Smart meter data, when combined with distribution network characteristics such as weather and other operational information, can proactively address service delivery issues, improve workforce efficiency, and enable utilities to offer demand response and energy efficiency programs to their customers.
Utilities are increasingly adopting these solutions. Several leading utilities have set an example by partnering with technology providers who can effectively convert smart meter data into tangible and actionable insights, in order to deliver better results to diverse stakeholders.
Choosing the right solution
Big Data from smart meters and sensor data from networks represent a potential gold mine for utilities looking to gain better insight into operations and customer relationships, and innovate in an increasingly challenging industry.
Choosing the right solution is extremely critical in this constantly evolving market. When it comes to building analytics around smart meter data along with other Big Data sources in a utility, the first solutions articulated in the above solution roadmap from head-end systems and MDM systems are eliminated right away because they are capable of only historic data analytics and cannot process real-time data. That leaves us with the other two options:
Option 1: COTS products for smart meter analytics
A small number of COTS products for smart meter analytics are available from leading vendors, and a few more are set to hit the market in the next couple of years. COTS solutions are generally preferred for their proven technologies, ease of implementation and quick ROI. However, we need to exercise caution while adopting COTS products for rapidly evolving technologies.
Option 2: Enterprise big data platforms
Enterprise big data platforms offer comprehensive analytics solutions with enterprise-wide scalability at comparatively lower cost, enabling utilities to leverage the business benefits of smart meter analytics.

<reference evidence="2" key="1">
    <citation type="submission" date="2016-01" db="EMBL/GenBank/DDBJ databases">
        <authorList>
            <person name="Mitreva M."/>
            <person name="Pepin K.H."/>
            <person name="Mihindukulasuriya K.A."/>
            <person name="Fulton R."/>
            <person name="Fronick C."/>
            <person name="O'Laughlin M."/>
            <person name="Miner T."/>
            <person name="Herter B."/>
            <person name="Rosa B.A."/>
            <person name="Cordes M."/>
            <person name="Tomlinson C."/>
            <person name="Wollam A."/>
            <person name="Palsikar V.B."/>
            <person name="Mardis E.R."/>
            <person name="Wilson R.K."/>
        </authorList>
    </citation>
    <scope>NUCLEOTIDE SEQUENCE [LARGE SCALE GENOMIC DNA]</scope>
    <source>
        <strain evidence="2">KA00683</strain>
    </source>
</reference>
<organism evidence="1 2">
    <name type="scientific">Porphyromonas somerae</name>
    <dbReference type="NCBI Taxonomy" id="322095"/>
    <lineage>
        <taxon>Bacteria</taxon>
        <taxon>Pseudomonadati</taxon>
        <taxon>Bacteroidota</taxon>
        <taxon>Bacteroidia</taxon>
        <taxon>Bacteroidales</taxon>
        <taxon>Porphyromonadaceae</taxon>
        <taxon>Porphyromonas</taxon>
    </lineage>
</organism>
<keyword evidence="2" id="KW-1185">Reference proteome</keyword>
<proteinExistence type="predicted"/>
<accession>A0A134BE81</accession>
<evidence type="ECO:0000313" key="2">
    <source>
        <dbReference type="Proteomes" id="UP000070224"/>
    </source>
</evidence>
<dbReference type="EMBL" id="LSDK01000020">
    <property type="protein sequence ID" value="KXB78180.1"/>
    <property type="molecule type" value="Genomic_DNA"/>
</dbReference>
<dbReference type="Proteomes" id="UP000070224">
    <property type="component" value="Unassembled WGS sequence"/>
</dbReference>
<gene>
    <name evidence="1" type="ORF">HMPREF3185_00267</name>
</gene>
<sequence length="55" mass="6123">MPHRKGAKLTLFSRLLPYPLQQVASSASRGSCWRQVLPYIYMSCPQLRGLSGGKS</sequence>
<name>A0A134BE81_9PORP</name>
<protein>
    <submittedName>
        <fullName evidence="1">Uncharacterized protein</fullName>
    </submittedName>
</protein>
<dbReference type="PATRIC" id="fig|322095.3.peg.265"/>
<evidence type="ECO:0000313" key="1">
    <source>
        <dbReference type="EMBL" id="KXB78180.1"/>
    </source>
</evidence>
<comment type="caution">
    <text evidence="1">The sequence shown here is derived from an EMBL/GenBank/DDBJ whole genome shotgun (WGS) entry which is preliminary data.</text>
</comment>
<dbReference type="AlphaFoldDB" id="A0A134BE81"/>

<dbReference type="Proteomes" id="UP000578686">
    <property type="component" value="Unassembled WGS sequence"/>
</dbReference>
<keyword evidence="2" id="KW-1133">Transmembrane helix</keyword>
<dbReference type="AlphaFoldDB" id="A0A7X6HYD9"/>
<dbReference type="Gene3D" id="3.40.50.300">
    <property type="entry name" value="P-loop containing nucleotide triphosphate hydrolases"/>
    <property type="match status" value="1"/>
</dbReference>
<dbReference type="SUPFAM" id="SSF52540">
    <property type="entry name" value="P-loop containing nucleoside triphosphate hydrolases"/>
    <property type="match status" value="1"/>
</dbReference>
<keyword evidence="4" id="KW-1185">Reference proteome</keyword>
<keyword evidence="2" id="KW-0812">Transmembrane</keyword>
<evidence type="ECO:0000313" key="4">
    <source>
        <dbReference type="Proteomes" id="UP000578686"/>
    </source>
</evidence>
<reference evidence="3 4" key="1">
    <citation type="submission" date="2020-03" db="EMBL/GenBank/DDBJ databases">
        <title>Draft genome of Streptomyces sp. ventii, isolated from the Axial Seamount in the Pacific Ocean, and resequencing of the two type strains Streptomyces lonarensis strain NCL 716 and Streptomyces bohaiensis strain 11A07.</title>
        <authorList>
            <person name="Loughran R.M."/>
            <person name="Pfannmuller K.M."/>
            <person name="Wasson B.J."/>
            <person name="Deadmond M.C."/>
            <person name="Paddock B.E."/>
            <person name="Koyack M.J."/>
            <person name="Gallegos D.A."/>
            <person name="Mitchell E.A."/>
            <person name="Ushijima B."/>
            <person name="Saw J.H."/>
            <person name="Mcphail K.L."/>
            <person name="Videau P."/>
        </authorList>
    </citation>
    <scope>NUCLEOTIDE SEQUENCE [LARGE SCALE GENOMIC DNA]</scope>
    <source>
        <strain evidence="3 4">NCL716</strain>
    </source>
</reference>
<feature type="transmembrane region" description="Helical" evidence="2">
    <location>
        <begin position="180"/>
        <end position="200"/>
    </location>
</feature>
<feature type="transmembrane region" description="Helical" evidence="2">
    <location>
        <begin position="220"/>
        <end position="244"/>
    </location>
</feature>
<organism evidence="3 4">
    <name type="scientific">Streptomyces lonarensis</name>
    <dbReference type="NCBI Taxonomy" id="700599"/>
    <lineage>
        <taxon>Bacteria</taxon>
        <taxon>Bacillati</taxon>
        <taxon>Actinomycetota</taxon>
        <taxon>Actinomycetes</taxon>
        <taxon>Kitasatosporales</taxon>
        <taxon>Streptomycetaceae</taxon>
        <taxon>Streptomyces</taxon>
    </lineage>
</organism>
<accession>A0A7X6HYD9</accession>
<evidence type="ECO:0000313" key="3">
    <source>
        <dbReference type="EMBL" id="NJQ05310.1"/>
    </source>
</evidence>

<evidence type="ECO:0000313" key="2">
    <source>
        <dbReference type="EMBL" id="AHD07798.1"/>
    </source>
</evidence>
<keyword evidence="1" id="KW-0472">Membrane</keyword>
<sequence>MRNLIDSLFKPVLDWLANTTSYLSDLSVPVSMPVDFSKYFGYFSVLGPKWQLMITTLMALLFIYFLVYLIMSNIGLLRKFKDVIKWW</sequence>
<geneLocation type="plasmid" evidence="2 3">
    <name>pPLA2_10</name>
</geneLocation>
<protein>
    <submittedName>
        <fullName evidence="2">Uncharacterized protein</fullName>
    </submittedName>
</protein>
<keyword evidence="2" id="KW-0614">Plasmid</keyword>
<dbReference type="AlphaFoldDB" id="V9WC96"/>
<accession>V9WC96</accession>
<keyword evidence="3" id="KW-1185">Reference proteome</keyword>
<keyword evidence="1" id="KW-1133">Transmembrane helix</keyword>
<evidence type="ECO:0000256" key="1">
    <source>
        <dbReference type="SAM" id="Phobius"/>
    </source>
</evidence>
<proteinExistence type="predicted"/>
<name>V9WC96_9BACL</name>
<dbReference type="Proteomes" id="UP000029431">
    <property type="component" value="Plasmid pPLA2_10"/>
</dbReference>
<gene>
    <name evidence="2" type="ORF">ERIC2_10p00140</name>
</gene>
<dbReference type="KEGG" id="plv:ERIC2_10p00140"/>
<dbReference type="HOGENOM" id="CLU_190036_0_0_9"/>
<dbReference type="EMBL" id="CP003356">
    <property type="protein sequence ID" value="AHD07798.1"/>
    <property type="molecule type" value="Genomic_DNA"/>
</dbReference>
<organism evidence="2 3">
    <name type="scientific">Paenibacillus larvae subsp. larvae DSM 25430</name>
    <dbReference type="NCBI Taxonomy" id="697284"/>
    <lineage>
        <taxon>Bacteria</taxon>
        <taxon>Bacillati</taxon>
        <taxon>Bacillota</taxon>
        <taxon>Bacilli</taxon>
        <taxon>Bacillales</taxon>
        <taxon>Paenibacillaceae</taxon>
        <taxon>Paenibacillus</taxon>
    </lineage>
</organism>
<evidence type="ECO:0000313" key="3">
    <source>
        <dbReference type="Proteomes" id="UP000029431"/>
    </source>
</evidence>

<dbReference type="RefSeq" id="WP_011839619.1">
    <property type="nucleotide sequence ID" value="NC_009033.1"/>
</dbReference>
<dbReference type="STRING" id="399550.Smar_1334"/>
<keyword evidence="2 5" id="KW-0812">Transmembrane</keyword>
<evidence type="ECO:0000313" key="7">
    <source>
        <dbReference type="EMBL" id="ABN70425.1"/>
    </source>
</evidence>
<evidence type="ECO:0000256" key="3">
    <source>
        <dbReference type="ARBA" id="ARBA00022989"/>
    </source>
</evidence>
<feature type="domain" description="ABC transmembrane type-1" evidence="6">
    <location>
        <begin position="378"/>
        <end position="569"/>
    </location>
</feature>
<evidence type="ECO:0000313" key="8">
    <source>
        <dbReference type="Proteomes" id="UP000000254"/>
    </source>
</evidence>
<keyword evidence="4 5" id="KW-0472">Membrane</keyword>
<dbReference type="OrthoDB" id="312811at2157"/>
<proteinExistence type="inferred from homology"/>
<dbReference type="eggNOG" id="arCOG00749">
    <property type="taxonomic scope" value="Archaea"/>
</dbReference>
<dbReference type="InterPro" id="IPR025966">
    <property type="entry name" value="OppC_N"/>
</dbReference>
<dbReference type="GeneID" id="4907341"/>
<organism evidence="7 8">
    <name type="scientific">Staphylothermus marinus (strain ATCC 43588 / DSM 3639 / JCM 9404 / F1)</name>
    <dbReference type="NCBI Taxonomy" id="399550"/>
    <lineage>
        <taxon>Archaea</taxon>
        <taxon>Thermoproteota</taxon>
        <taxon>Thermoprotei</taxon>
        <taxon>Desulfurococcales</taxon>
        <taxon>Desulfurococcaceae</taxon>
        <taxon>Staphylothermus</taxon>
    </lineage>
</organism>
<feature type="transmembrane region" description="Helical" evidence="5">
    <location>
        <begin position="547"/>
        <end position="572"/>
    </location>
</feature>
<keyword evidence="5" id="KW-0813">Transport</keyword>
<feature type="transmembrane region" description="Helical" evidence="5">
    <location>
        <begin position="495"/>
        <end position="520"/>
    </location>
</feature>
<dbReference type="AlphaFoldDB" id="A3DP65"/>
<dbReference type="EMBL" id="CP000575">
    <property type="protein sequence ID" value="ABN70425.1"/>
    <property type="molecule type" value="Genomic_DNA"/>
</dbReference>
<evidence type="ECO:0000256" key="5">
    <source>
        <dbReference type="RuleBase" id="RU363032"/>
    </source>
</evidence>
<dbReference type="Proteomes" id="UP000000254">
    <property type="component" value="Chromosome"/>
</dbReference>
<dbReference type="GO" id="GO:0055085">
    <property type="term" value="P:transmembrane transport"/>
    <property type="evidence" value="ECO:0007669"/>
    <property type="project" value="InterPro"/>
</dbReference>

Though enterprise big data platforms have traditionally been used to process only smart meter data as input, it can take data from other systems like SCADA to enrich event processing and build algorithms for generating insights. Depending on the business context, the individual operational systems can send data to the platform and get actionable insights out of it.
Smart meter data captures a wealth of information, which can be combined with other key data in the utility business to improve efficiencies, customer experience, and business results. It also helps consumers save money and help with energy conservation, especially during peak periods, and helps utilities prepare for better regulatory compliance.
Considering the rapid evolution of technology in big data analytics, it would be appropriate to start small with a platform that is capable enough to collect data, process it, and generate insights from required functional and operational datasets within the utility. However, utilities need to ensure that they have an able system integration partner who can support their analytics journey from inception to the realisation of enterprise-wide big data analytics.